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Washington State’s Fruit and Vegetable Prescription Program: Improving Affordability of Healthy Foods for Low-Income Patients
  • Published Date:
    July 18 2019
  • Source:
    Prev Chronic Dis. 16
  • Language:
Filetype[PDF-498.78 KB]

  • Alternative Title:
    Prev Chronic Dis
  • Description:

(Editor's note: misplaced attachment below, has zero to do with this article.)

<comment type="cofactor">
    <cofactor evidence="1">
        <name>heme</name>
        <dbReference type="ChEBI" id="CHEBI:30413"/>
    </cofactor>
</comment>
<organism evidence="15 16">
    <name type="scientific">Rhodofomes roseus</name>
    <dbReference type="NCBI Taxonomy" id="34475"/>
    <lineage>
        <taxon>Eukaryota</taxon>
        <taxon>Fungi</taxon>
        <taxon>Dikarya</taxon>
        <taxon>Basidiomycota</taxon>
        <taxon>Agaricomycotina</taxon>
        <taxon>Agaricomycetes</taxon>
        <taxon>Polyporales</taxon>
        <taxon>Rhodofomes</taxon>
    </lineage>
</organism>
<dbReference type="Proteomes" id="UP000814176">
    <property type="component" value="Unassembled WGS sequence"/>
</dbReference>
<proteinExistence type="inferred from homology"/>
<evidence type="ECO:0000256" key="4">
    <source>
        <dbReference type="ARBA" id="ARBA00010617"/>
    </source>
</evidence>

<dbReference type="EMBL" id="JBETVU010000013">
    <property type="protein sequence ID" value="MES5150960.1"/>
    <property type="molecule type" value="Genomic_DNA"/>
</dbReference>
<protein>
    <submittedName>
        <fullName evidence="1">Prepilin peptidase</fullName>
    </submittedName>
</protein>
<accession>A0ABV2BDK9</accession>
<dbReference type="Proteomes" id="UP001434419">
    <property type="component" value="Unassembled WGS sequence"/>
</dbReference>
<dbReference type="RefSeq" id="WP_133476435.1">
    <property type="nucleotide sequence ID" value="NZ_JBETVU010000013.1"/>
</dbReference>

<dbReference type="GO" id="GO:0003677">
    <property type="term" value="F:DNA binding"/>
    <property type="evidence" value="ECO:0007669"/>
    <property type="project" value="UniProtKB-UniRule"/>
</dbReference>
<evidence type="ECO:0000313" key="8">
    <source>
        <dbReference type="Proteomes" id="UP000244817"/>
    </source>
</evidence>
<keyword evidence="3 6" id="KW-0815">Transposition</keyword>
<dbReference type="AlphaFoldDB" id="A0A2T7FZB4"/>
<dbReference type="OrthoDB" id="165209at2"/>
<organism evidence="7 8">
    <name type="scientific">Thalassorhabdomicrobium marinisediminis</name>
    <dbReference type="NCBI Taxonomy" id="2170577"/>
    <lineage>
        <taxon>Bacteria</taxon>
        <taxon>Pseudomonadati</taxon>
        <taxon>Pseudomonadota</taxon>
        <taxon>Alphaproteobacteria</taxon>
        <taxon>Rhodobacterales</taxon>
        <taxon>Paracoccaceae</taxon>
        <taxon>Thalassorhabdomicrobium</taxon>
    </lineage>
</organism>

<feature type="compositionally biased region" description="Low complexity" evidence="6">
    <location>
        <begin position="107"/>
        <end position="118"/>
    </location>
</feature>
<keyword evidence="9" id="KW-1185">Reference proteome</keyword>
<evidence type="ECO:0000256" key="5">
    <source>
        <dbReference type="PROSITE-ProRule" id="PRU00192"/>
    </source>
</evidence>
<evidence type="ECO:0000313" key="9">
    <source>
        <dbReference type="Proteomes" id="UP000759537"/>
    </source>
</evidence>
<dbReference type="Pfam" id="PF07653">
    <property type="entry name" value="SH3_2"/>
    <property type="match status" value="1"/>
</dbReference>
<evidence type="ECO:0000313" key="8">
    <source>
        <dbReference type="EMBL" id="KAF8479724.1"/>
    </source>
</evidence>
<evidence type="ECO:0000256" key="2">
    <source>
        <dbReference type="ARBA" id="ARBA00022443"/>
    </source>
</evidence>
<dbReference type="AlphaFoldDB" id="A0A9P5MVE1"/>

Purpose and Objectives We conducted a mixed-methods process and outcome evaluation for a statewide fruit and vegetable prescription program. The process evaluation assessed program implementation, identified opportunities for quality improvement, and provided recommendations for future programmatic activities. The outcome evaluation measured how the program affected purchases of fruits and vegetables among low-income patients and patient satisfaction with the program. Intervention Approach The Washington State Department of Health (WA DOH) partnered with public and private health care systems, public health agencies, a community-based organization, and a supermarket chain to launch a fruit and vegetable prescription program in 2016. The prescription was a $10 voucher redeemable for fruits and vegetables at any one of 169 participating supermarkets. Prescriptions were distributed to eligible low-income patients in clinics and community settings. Evaluation Methods WA DOH reviewed quarterly reports, meeting minutes and notes, telephone call logs, and email logs to solicit feedback on program implementation processes. We calculated overall prescription redemption rates on the basis of the number of prescriptions distributed by implementing partners and the number of prescriptions redeemed at participating supermarkets. We assessed patient satisfaction through a web-based survey. The study period was July 1, 2016, through June 30, 2018. Results Best practices for implementation included using the prescription to improve patient engagement and retention and connect patients to additional services, and working in the community to enhance program support and uptake. Overall, $154,810 in fruit and vegetable prescriptions were redeemed during the study period (54.4% redemption rate). Most survey respondents (88.2%) reported eating more fruits and vegetables than previously as a result of the prescription. Implications for Public Health Fruit and vegetable prescriptions are an effective way to increase affordability of healthy foods for low-income patients. These programs are scalable and translatable across various types of patient–provider encounters.
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